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Caring for a Responsible Self: Migrant Motherhood and the Politics of Reproduction

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Ugarte, Sofía 


For Haitian women who live and work in Santiago, expecting a baby entitled to Chilean nationality involves recognizing their maternal bodies at different institutional levels and transforming who they are and how they care for themselves and others as migrants, workers, and mothers in a new country. Based on ethnographic research, this article examines how the pregnant body’s moral legitimacy is generative of a form of agency among racialized migrant workers who become mothers. Pregnant migrants’ sense of self as working mothers and migrant workers emerges from the embodiment of institutional discourses of self-responsibility and self-care as they navigate the contradictory forms of recognition and belonging to the global economy and the nation’s reproduction. The experience of migrant motherhood shows how the gendered politics of reproduction affords modes of being and caring that expose the lived contradictions of making life happen. By grounding the meanings of care and social reproduction through migrant selfhood, the analysis expands on the scholarship of gendered migration, reproductive and care labor across unequal registers of migrant and non-migrant livelihoods.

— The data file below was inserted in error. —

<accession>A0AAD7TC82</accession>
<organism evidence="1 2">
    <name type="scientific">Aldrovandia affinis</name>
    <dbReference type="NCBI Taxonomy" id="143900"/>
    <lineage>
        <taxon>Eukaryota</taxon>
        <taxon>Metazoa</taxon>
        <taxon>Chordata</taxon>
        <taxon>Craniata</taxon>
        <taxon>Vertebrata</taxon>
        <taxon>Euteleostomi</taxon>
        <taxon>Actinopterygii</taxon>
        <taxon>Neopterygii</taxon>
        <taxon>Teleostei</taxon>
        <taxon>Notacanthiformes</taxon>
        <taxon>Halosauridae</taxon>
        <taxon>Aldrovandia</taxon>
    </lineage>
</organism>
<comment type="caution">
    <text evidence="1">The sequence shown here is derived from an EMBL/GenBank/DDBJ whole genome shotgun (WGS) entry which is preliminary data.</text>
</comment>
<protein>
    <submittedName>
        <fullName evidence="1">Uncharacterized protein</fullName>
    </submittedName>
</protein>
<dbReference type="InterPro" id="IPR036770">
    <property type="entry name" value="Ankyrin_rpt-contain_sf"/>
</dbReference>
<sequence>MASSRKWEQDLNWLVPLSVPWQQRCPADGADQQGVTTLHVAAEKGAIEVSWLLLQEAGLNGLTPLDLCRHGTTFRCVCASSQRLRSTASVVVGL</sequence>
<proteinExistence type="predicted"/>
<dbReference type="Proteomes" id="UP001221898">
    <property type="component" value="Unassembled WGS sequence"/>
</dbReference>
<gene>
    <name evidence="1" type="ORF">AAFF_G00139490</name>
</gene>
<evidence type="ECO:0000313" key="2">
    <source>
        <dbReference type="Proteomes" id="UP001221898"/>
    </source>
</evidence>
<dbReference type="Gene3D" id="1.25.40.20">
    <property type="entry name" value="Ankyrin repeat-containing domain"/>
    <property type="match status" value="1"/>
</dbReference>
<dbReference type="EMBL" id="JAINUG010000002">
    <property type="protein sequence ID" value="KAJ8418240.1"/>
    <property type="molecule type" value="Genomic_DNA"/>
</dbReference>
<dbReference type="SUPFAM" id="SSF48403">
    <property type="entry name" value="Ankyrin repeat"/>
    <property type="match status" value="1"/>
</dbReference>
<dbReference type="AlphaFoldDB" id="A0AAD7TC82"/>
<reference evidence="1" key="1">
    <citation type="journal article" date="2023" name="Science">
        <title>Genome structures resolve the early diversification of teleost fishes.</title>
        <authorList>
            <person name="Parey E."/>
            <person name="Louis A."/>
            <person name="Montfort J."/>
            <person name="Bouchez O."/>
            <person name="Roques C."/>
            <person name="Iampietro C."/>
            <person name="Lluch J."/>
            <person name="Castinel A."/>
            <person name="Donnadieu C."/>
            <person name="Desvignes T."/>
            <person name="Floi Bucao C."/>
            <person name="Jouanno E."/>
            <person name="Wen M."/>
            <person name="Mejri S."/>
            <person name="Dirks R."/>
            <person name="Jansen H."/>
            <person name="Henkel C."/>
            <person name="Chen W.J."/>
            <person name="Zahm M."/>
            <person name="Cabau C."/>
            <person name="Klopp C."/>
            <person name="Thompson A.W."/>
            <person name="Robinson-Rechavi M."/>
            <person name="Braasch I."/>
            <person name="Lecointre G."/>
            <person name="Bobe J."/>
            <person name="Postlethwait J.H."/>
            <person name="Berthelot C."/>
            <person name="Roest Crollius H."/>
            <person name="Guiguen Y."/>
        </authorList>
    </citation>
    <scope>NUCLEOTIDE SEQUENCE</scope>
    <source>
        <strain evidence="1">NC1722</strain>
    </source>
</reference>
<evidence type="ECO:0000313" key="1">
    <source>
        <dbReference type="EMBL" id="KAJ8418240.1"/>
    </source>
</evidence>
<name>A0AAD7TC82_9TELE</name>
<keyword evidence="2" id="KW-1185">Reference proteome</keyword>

care, reproduction, migrant motherhood, selfhood, labor migration

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Signs: journal of women in culture and society

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University of Chicago Press

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ESRC (ES/V011294/1)
Economic and Social Research Council of the United Kingdom (G108115 JFAG/116).